The US restaurant industry has now lost two-thirds of its workforce, more than eight million employees, as a result of COVID-19 closures, according to latest data from the National Restaurant Association.
It reported that more than 60% of restaurant owners believed that existing federal relief programs would not enable them to keep their teams on payroll during the downturn. It said that nationally restaurants had lost $30 billion in March, and were on track to lose $50 billion in April, and estimated that COVID-19-related loss would be more than $240 billion by the end of the year.
Of those restaurants that have managed to stay open during the emergency, takeout and delivery services have provided at least some form of lifeline, and one that appears to be strengthening.
Data from Nielsen CGA’s RestauranTrak service reveals that sales actually grew by 19% in the week ending April 18 compared to the previous week, which had been 11% ahead of the week before that.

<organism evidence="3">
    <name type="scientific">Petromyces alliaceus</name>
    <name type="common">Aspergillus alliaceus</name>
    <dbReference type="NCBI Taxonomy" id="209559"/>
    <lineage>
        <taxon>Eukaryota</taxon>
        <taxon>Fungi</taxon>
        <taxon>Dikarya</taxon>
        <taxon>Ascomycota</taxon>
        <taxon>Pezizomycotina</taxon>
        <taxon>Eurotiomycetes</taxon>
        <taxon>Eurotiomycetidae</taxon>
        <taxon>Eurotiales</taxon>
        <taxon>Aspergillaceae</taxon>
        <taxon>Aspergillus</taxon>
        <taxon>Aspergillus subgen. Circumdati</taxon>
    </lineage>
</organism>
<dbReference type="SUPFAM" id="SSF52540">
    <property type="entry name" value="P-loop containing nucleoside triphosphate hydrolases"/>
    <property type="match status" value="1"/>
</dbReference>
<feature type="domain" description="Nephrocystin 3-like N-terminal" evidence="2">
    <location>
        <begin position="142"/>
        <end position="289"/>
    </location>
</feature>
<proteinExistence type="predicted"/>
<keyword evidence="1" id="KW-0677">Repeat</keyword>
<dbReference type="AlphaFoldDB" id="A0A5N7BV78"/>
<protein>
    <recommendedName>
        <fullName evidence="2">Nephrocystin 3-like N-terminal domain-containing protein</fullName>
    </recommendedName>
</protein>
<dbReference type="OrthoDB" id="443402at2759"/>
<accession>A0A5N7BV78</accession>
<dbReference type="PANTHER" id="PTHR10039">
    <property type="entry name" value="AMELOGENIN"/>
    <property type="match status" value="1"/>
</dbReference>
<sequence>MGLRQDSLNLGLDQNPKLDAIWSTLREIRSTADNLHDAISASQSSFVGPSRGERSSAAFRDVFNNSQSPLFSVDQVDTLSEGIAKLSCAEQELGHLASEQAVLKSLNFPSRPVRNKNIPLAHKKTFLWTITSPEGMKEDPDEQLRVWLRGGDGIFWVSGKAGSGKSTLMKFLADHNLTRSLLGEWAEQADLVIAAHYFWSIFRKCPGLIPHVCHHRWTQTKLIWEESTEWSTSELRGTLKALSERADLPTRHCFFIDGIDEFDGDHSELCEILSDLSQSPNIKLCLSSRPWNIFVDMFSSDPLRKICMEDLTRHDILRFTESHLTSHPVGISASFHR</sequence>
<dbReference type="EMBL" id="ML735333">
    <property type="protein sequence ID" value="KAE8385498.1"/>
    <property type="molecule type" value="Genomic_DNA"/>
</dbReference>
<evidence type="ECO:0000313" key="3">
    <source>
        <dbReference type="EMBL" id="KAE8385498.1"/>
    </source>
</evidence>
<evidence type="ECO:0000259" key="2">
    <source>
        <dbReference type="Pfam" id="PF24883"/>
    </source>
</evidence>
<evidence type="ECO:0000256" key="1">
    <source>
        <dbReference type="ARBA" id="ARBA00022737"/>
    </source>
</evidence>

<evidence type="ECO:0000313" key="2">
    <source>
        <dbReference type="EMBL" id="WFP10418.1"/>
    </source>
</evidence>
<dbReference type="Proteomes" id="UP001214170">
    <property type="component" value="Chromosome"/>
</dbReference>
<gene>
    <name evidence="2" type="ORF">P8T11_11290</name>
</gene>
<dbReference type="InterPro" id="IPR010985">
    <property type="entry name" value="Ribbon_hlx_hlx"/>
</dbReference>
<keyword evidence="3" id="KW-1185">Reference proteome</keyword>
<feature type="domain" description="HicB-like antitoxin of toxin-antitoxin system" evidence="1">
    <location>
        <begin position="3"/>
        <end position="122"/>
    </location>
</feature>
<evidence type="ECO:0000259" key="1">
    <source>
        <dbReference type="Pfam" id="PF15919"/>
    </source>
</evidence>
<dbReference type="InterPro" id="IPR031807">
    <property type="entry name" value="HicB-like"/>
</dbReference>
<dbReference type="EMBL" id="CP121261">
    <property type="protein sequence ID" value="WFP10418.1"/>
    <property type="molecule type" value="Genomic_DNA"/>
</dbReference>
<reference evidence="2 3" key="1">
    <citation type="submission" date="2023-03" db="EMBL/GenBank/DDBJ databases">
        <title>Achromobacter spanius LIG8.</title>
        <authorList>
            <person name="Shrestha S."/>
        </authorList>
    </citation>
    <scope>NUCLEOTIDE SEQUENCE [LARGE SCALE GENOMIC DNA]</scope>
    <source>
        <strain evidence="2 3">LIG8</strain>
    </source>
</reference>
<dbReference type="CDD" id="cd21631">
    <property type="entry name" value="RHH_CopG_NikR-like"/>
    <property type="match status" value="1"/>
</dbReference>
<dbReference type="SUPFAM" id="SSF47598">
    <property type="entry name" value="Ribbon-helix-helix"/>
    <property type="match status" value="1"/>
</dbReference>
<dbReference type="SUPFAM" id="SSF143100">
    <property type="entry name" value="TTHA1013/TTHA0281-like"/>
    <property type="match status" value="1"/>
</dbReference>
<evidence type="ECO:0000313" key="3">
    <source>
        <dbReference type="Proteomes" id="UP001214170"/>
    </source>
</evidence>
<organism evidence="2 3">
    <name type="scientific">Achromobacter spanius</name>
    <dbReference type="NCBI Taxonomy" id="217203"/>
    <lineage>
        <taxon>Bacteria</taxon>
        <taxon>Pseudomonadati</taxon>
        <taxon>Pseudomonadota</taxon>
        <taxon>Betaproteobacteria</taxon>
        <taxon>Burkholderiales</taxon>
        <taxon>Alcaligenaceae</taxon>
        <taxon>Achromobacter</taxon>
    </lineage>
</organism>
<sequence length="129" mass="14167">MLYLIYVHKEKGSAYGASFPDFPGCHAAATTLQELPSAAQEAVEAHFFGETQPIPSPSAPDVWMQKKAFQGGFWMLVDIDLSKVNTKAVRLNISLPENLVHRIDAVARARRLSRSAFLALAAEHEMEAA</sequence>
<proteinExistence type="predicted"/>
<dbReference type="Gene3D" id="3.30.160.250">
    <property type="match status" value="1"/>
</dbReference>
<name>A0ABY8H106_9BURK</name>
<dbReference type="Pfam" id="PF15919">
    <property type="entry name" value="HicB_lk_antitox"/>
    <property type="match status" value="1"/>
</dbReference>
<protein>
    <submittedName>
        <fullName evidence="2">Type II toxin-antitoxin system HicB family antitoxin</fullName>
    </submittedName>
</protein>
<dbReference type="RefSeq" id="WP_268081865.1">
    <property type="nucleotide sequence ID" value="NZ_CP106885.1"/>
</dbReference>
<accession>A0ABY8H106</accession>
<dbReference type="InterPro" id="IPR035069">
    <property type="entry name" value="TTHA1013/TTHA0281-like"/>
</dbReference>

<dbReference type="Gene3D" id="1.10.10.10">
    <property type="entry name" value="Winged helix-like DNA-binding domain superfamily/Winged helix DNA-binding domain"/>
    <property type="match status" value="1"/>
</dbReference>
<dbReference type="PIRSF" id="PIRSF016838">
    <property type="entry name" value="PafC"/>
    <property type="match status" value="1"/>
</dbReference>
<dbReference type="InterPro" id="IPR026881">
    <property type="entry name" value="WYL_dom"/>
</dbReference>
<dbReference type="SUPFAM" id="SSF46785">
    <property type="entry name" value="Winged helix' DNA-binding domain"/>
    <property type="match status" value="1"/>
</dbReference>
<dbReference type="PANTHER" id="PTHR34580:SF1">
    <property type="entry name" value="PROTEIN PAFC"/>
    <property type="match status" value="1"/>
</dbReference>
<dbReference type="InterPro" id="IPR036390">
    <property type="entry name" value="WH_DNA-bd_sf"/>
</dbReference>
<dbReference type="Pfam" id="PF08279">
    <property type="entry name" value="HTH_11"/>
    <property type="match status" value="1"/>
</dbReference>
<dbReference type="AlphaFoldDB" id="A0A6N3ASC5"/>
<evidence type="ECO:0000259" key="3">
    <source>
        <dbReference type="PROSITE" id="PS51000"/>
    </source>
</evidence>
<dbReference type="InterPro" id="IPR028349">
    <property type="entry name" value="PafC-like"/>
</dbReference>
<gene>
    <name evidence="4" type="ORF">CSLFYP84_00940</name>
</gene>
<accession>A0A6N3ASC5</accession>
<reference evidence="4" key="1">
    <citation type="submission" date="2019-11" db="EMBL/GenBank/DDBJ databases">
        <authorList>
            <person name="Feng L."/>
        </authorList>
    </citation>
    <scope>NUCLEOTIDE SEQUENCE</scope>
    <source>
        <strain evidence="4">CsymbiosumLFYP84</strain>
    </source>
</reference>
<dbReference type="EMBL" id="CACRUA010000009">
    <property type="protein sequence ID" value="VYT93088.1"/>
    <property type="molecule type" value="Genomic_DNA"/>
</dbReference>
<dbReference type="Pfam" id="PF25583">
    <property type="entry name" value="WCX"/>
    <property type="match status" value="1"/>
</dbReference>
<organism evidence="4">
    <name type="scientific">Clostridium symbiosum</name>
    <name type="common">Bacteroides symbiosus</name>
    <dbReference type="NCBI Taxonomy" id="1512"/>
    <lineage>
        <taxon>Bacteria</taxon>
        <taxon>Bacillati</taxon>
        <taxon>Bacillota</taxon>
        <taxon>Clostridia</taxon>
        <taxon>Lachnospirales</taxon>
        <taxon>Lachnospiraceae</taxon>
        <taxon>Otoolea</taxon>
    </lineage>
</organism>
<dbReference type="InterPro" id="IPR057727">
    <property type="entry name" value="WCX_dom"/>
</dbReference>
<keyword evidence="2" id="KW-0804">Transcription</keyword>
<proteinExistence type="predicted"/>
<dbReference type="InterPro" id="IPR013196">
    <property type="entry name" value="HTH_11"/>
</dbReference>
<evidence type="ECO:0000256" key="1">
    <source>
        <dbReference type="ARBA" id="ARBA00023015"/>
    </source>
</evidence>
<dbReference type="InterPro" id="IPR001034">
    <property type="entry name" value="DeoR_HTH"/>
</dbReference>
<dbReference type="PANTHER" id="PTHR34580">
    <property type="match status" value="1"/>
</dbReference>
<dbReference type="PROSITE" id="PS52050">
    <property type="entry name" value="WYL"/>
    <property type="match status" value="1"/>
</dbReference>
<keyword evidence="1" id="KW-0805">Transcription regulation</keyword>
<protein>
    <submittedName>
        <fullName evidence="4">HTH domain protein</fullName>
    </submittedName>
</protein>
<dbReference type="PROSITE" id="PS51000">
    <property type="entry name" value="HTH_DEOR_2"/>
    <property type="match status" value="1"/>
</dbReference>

That improvement, however, has to be set against the fact that overall sales in the week to April 18 were still down 66% on the pre-Covid norm, but was still better than the 72% fall seen the previous week.
In the states of New York, Illinois, Florida and California, featured in the survey, Illinois showed the biggest week-on-week increase of 25%, with New York and Florida both up 22% and California ahead 12%.
Scott Elliott, SVP at Nielsen CGA, said: “No-one would suggest that for those On Premise units still operating, an average sales decline of 66% is positive news. But, a steady trend of increased dollar sales week-on-week is a positive, and right now I’ll take any good news gratefully. This shows the impact of the hard work that so many operators have put in to adjust their operations for delivery, contactless pick up, delivery-appropriate menus, grocery packs, enhanced online presence, better customer engagement strategies, and so much more.”